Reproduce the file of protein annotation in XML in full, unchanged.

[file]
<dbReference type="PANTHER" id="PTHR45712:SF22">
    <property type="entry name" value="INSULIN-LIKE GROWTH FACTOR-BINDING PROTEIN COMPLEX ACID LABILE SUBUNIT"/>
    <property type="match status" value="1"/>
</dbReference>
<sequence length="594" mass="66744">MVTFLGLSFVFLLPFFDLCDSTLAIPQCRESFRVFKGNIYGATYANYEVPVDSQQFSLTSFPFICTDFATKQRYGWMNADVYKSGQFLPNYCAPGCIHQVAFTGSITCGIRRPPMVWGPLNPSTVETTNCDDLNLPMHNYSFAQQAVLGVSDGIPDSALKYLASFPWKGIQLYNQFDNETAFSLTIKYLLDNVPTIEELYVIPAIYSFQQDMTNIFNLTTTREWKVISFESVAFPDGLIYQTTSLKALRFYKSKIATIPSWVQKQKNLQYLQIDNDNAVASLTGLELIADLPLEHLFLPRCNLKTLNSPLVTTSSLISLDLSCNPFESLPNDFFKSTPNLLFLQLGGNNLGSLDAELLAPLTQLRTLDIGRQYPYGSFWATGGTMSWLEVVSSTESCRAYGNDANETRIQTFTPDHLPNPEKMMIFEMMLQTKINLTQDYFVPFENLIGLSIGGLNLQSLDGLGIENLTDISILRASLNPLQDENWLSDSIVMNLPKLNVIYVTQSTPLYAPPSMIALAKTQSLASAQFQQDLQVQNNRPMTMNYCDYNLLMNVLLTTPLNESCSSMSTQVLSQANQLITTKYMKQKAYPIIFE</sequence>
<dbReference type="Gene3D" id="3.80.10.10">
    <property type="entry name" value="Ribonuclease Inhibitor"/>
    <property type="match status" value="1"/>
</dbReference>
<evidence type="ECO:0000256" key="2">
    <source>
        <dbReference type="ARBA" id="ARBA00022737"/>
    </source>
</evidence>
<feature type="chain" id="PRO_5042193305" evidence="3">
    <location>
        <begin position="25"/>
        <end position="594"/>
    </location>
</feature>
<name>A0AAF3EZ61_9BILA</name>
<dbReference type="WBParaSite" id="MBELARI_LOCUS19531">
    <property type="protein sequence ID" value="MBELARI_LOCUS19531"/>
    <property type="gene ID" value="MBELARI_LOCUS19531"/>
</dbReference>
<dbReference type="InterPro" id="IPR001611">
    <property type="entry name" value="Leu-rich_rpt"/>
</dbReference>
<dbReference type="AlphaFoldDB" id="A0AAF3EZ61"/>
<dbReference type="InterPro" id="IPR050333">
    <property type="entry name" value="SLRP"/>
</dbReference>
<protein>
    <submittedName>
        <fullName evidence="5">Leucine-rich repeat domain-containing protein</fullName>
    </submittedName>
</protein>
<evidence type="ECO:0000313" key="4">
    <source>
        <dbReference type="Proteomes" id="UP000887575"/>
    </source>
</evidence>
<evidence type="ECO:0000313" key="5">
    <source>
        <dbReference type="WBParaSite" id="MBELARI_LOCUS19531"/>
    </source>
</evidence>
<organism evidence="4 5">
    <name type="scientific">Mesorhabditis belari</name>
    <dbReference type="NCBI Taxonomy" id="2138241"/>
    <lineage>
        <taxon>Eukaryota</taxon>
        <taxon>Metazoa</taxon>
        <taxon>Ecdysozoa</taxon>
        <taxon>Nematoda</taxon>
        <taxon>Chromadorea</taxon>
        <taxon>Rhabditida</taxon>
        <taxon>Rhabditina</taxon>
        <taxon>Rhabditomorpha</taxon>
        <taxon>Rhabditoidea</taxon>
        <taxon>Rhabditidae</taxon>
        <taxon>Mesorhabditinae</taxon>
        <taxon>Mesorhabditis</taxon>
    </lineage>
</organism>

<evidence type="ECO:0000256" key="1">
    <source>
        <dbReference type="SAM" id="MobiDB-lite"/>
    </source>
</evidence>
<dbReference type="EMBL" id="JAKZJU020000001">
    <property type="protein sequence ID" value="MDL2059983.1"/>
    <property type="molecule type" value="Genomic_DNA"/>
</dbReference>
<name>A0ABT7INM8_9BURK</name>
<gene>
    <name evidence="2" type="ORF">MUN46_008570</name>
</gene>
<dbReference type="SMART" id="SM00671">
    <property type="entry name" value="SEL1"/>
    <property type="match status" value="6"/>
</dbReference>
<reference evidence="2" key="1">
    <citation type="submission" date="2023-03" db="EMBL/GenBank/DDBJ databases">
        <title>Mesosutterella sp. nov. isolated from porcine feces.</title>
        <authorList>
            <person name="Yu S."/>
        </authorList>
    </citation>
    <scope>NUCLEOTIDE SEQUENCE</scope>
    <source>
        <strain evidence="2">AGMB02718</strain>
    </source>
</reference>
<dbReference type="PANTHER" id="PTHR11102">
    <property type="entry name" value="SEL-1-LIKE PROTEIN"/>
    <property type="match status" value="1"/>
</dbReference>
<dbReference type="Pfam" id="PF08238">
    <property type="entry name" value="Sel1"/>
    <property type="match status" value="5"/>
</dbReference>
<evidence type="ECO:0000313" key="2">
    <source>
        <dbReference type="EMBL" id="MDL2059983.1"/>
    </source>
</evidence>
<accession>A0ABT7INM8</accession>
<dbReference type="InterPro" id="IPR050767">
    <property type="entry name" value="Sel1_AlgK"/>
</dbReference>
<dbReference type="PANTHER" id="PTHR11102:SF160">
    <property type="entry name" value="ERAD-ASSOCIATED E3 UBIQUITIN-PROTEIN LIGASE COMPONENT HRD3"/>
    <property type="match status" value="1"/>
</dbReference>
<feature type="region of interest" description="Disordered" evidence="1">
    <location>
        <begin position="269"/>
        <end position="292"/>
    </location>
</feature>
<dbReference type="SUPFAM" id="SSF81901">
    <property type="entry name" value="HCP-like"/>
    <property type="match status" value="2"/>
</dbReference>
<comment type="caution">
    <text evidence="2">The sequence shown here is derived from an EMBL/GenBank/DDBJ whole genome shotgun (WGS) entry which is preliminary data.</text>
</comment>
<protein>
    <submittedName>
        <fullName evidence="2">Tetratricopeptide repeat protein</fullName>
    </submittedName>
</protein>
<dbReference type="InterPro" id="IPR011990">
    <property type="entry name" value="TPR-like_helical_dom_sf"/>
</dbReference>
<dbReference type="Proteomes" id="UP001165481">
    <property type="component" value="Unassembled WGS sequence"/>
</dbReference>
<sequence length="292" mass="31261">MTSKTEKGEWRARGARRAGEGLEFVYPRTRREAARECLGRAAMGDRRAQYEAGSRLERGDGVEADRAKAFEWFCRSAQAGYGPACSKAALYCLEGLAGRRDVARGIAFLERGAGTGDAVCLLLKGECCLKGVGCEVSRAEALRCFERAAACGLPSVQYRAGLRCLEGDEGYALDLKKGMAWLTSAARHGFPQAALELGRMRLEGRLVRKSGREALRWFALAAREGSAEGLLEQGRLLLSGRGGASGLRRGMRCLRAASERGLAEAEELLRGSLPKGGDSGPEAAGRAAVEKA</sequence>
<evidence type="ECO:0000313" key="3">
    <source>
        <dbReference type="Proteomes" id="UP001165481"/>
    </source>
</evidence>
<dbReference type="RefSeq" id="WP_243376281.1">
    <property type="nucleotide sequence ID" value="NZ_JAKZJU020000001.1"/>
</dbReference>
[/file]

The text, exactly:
<dbReference type="PANTHER" id="PTHR45712:SF22">
    <property type="entry name" value="INSULIN-LIKE GROWTH FACTOR-BINDING PROTEIN COMPLEX ACID LABILE SUBUNIT"/>
    <property type="match status" value="1"/>
</dbReference>
<sequence length="594" mass="66744">MVTFLGLSFVFLLPFFDLCDSTLAIPQCRESFRVFKGNIYGATYANYEVPVDSQQFSLTSFPFICTDFATKQRYGWMNADVYKSGQFLPNYCAPGCIHQVAFTGSITCGIRRPPMVWGPLNPSTVETTNCDDLNLPMHNYSFAQQAVLGVSDGIPDSALKYLASFPWKGIQLYNQFDNETAFSLTIKYLLDNVPTIEELYVIPAIYSFQQDMTNIFNLTTTREWKVISFESVAFPDGLIYQTTSLKALRFYKSKIATIPSWVQKQKNLQYLQIDNDNAVASLTGLELIADLPLEHLFLPRCNLKTLNSPLVTTSSLISLDLSCNPFESLPNDFFKSTPNLLFLQLGGNNLGSLDAELLAPLTQLRTLDIGRQYPYGSFWATGGTMSWLEVVSSTESCRAYGNDANETRIQTFTPDHLPNPEKMMIFEMMLQTKINLTQDYFVPFENLIGLSIGGLNLQSLDGLGIENLTDISILRASLNPLQDENWLSDSIVMNLPKLNVIYVTQSTPLYAPPSMIALAKTQSLASAQFQQDLQVQNNRPMTMNYCDYNLLMNVLLTTPLNESCSSMSTQVLSQANQLITTKYMKQKAYPIIFE</sequence>
<dbReference type="Gene3D" id="3.80.10.10">
    <property type="entry name" value="Ribonuclease Inhibitor"/>
    <property type="match status" value="1"/>
</dbReference>
<evidence type="ECO:0000256" key="2">
    <source>
        <dbReference type="ARBA" id="ARBA00022737"/>
    </source>
</evidence>
<feature type="chain" id="PRO_5042193305" evidence="3">
    <location>
        <begin position="25"/>
        <end position="594"/>
    </location>
</feature>
<name>A0AAF3EZ61_9BILA</name>
<dbReference type="WBParaSite" id="MBELARI_LOCUS19531">
    <property type="protein sequence ID" value="MBELARI_LOCUS19531"/>
    <property type="gene ID" value="MBELARI_LOCUS19531"/>
</dbReference>
<dbReference type="InterPro" id="IPR001611">
    <property type="entry name" value="Leu-rich_rpt"/>
</dbReference>
<dbReference type="AlphaFoldDB" id="A0AAF3EZ61"/>
<dbReference type="InterPro" id="IPR050333">
    <property type="entry name" value="SLRP"/>
</dbReference>
<protein>
    <submittedName>
        <fullName evidence="5">Leucine-rich repeat domain-containing protein</fullName>
    </submittedName>
</protein>
<evidence type="ECO:0000313" key="4">
    <source>
        <dbReference type="Proteomes" id="UP000887575"/>
    </source>
</evidence>
<evidence type="ECO:0000313" key="5">
    <source>
        <dbReference type="WBParaSite" id="MBELARI_LOCUS19531"/>
    </source>
</evidence>
<organism evidence="4 5">
    <name type="scientific">Mesorhabditis belari</name>
    <dbReference type="NCBI Taxonomy" id="2138241"/>
    <lineage>
        <taxon>Eukaryota</taxon>
        <taxon>Metazoa</taxon>
        <taxon>Ecdysozoa</taxon>
        <taxon>Nematoda</taxon>
        <taxon>Chromadorea</taxon>
        <taxon>Rhabditida</taxon>
        <taxon>Rhabditina</taxon>
        <taxon>Rhabditomorpha</taxon>
        <taxon>Rhabditoidea</taxon>
        <taxon>Rhabditidae</taxon>
        <taxon>Mesorhabditinae</taxon>
        <taxon>Mesorhabditis</taxon>
    </lineage>
</organism>

<evidence type="ECO:0000256" key="1">
    <source>
        <dbReference type="SAM" id="MobiDB-lite"/>
    </source>
</evidence>
<dbReference type="EMBL" id="JAKZJU020000001">
    <property type="protein sequence ID" value="MDL2059983.1"/>
    <property type="molecule type" value="Genomic_DNA"/>
</dbReference>
<name>A0ABT7INM8_9BURK</name>
<gene>
    <name evidence="2" type="ORF">MUN46_008570</name>
</gene>
<dbReference type="SMART" id="SM00671">
    <property type="entry name" value="SEL1"/>
    <property type="match status" value="6"/>
</dbReference>
<reference evidence="2" key="1">
    <citation type="submission" date="2023-03" db="EMBL/GenBank/DDBJ databases">
        <title>Mesosutterella sp. nov. isolated from porcine feces.</title>
        <authorList>
            <person name="Yu S."/>
        </authorList>
    </citation>
    <scope>NUCLEOTIDE SEQUENCE</scope>
    <source>
        <strain evidence="2">AGMB02718</strain>
    </source>
</reference>
<dbReference type="PANTHER" id="PTHR11102">
    <property type="entry name" value="SEL-1-LIKE PROTEIN"/>
    <property type="match status" value="1"/>
</dbReference>
<dbReference type="Pfam" id="PF08238">
    <property type="entry name" value="Sel1"/>
    <property type="match status" value="5"/>
</dbReference>
<evidence type="ECO:0000313" key="2">
    <source>
        <dbReference type="EMBL" id="MDL2059983.1"/>
    </source>
</evidence>
<accession>A0ABT7INM8</accession>
<dbReference type="InterPro" id="IPR050767">
    <property type="entry name" value="Sel1_AlgK"/>
</dbReference>
<dbReference type="PANTHER" id="PTHR11102:SF160">
    <property type="entry name" value="ERAD-ASSOCIATED E3 UBIQUITIN-PROTEIN LIGASE COMPONENT HRD3"/>
    <property type="match status" value="1"/>
</dbReference>
<feature type="region of interest" description="Disordered" evidence="1">
    <location>
        <begin position="269"/>
        <end position="292"/>
    </location>
</feature>
<dbReference type="SUPFAM" id="SSF81901">
    <property type="entry name" value="HCP-like"/>
    <property type="match status" value="2"/>
</dbReference>
<comment type="caution">
    <text evidence="2">The sequence shown here is derived from an EMBL/GenBank/DDBJ whole genome shotgun (WGS) entry which is preliminary data.</text>
</comment>
<protein>
    <submittedName>
        <fullName evidence="2">Tetratricopeptide repeat protein</fullName>
    </submittedName>
</protein>
<dbReference type="InterPro" id="IPR011990">
    <property type="entry name" value="TPR-like_helical_dom_sf"/>
</dbReference>
<dbReference type="Proteomes" id="UP001165481">
    <property type="component" value="Unassembled WGS sequence"/>
</dbReference>
<sequence length="292" mass="31261">MTSKTEKGEWRARGARRAGEGLEFVYPRTRREAARECLGRAAMGDRRAQYEAGSRLERGDGVEADRAKAFEWFCRSAQAGYGPACSKAALYCLEGLAGRRDVARGIAFLERGAGTGDAVCLLLKGECCLKGVGCEVSRAEALRCFERAAACGLPSVQYRAGLRCLEGDEGYALDLKKGMAWLTSAARHGFPQAALELGRMRLEGRLVRKSGREALRWFALAAREGSAEGLLEQGRLLLSGRGGASGLRRGMRCLRAASERGLAEAEELLRGSLPKGGDSGPEAAGRAAVEKA</sequence>
<evidence type="ECO:0000313" key="3">
    <source>
        <dbReference type="Proteomes" id="UP001165481"/>
    </source>
</evidence>
<dbReference type="RefSeq" id="WP_243376281.1">
    <property type="nucleotide sequence ID" value="NZ_JAKZJU020000001.1"/>
</dbReference>